AIA CEO Damien Mu (Photo: Supplied)
AIA CEO Damien Mu (Photo: Supplied)

The chief executive of AIA Australia, Damien Mu, says the insurer will keep pressing for early-intervention reforms in the workplace that have been stymied by a parliamentary committee’s opposition.

Speaking to Investment Magazine from the sidelines of the pan-Asian life company’s third-annual AIA Vitality Summit, Mu said “clearly he was disappointed” that the Parliamentary Joint Committee on Corporations and Financial Services had rejected a proposal to allow insurers to pay for medical costs for rehabilitation and prevention of illnesses in the workplace.

“I understand the environment and we cannot be naive to that,” he said. “I welcome any review, whether it’s by ASIC or others, to come and look at what we’re doing and work with us to develop the appropriate guidelines.

“We can demonstrate and give confidence to government and others that this is the right thing to do and we will be responsible to take that on.”

Last month, the PJC rejected a proposal by the Financial Services Council that its chief executive, Sally Loane, said would “allow insurers to fund a range of treatments to help sick and injured people return to wellness sooner”.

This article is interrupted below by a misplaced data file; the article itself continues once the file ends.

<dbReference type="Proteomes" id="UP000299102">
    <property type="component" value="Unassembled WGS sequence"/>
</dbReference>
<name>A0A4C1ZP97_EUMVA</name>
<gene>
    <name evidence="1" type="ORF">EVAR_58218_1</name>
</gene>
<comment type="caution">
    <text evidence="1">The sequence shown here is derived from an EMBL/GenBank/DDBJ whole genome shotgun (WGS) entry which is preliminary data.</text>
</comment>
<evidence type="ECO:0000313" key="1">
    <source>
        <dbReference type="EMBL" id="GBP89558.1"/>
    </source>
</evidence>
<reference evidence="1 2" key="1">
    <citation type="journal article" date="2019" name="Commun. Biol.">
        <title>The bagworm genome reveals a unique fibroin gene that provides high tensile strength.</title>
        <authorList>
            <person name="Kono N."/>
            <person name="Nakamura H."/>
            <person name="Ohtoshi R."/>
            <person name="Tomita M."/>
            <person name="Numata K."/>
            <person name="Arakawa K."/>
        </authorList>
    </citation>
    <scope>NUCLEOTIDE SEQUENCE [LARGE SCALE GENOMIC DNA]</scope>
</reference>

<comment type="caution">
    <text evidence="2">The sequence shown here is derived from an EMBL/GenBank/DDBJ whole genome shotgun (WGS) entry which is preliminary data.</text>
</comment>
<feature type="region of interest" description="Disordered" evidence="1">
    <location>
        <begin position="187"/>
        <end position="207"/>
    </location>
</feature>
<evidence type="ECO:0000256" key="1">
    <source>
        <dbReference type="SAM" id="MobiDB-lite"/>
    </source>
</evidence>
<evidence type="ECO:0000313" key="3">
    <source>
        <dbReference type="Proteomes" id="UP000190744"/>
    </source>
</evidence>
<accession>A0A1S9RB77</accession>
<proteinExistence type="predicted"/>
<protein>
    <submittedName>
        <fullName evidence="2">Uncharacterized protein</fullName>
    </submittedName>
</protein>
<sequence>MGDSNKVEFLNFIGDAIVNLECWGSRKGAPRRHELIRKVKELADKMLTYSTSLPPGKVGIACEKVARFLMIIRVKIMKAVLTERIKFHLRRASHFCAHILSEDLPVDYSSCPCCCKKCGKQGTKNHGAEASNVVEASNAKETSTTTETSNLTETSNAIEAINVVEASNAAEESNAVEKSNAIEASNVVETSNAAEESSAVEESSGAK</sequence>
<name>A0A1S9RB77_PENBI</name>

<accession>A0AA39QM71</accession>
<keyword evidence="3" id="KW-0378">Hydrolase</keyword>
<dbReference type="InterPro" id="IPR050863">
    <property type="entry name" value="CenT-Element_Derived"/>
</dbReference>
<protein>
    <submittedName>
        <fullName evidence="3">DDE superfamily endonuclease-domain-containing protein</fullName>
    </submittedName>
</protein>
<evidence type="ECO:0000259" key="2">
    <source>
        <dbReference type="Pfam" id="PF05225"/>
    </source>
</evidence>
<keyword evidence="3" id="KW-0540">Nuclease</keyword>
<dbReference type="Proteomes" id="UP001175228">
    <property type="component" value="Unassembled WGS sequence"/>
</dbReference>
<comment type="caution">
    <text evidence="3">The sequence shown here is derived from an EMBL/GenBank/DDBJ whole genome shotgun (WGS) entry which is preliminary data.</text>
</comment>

In a report, the PJC said the FSC’s proposal “has no equity of access and no accountability” and urged ASIC to undertake a “thorough investigation” of the use of inhouse rehabilitation services in the life insurance industry.

Mu said he didn’t want to hear the word no “when it comes to helping people”, adding that AIA has a program that assists people with their return to work after illness or injury. It has been in place since 2011 and Mu said it had so far helped 1039 Australians return to work.

“This is intuitively the right thing to do, so what we need to do is hear it, be mindful and respectful and face into it…and our doors are open,” he said.

The PJC, in rejecting the early-intervention proposal, had focused on cultural issues within the life insurance industry rather than considering consumers, Loane said last month.

“We accept that there are a range of issues the life insurance industry must address – and we are working to confront these problems – but the FSC believes the PJC has not given due consideration to early intervention on its own merit,” she said. “The industry remains convinced of the benefits of early intervention for vulnerable Australians in need of medical treatment, for hospital waiting lists and for the Federal Budget bottom line. We will continue to advocate for this reform, which will [help] Australians return to wellness faster and is a policy we believe is in the national interest.”

Mu said mental health and the doubling of diabetes and obesity were among the biggest issues for the government today.

“We have to address these,” he said. “What are all the other things for if we can’t ensure that our nation, which is blessed, doesn’t help its population with their health?”

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